Singh, are also with Kesri. The brahmins are with him, as proved 
by the support of Jitendra Prasada. The dalits are with him, as 
as been made clear by the presence of Meira Kumar in his 
camp. The minorities are totally on his side, as Ahmed Patel and 
Oscar Fernandes prove. With such overwhelming support, it
would be churlish to demand a free and transparent poll
Fortunately, the Election Commission is not doing so.   

Neither does the EC appear concerned with the goings-on in 
the Janata Dal where too the party president is both player and 
umpire. 

As that party has not yet become fully congressised, there are 
still flickers of resistance to Laloo Prasad Yadav’s attempts to 
convert the Janata Dal into a Nehru Family Congress, with 
Laloo’s charming brood as the sole proprietors. Had the horrible  
Seshan continued in office, the EC may have demanded to
scrutinise the list of electors and the process by which they have
been selected. In the case of both Congress as well as the Janata
Dal, the list of delegates appears to have been conjured up in the
air-conditioned rooms that are the natural habitat of dynasty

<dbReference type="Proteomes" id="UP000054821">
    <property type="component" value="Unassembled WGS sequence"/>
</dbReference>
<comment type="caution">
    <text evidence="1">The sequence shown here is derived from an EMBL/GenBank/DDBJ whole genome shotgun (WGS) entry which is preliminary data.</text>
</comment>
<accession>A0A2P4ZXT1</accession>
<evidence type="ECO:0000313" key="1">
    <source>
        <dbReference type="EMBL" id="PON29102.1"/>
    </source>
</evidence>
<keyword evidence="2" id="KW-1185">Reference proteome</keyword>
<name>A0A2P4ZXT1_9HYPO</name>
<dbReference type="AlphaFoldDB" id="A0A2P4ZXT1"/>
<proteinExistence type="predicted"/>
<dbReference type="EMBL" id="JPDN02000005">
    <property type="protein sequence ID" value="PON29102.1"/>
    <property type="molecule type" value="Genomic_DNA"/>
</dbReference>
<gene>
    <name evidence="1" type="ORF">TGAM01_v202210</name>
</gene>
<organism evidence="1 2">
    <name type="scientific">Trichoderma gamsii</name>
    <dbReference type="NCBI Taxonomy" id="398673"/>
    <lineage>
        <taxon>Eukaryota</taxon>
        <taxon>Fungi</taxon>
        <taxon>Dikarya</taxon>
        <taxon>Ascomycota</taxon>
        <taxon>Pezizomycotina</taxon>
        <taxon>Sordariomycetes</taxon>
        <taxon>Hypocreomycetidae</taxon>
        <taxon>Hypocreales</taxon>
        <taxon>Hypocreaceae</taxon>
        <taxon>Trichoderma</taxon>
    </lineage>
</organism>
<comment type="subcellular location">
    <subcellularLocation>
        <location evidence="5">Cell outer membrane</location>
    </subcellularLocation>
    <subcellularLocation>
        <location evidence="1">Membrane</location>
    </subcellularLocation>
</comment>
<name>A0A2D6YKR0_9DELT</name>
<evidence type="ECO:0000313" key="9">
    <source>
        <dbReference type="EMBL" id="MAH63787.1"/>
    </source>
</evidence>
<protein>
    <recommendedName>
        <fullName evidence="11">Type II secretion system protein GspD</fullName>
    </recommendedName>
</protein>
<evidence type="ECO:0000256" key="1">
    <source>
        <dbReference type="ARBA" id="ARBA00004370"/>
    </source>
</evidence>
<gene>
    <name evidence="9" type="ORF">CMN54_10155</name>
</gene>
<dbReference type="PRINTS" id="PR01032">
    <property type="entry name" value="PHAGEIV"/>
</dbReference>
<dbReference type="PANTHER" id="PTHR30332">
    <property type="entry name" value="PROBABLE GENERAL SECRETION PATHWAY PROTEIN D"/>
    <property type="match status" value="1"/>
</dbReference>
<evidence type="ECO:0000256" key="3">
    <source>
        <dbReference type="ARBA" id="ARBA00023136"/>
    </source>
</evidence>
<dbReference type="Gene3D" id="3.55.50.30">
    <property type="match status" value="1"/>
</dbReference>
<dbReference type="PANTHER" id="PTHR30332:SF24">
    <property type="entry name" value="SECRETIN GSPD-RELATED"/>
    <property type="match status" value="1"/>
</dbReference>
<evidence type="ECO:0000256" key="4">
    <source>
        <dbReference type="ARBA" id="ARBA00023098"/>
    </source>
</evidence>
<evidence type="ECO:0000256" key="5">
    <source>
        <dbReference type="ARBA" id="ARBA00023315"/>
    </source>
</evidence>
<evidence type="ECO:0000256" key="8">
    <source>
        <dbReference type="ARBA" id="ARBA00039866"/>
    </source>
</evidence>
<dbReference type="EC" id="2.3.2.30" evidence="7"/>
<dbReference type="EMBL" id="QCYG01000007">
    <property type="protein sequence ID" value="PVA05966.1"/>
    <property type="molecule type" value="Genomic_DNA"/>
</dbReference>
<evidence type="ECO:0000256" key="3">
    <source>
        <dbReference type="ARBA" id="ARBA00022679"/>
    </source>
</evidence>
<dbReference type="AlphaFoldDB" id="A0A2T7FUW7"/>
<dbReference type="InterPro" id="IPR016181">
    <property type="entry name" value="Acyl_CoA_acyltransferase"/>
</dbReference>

politicians. How such a process is congruent with "inner-party
democracy" is not clear except perhaps to our Election
commissioners.

To less realised minds, it appears that democracy within
political parties is almost an essential condition for healthy
electoral politics. Should backroom bosses continue to control
the distribution of tickets, they will go on tailoring the political
process to their advantage. Unless the base—level workers within 
political parties have a decisive say in selection of candidates
as takes place in the US, for instance—the individuals who are 
given tickets will owe responsibility only to the bosses who 
selected them.

Thus the enforcing of inner-party democracy is crucial to
taking the electoral process in India such that it throws up a
political class that eliminates rather than covers up graft, Thus
it would appear that, if one looks at responsibilities in the spirit
of the Constitution rather than in a narrow technical sense, an
investigation into how elections are now being conducted within
these two major parties is well within the jurisdiction of the
Election Commission.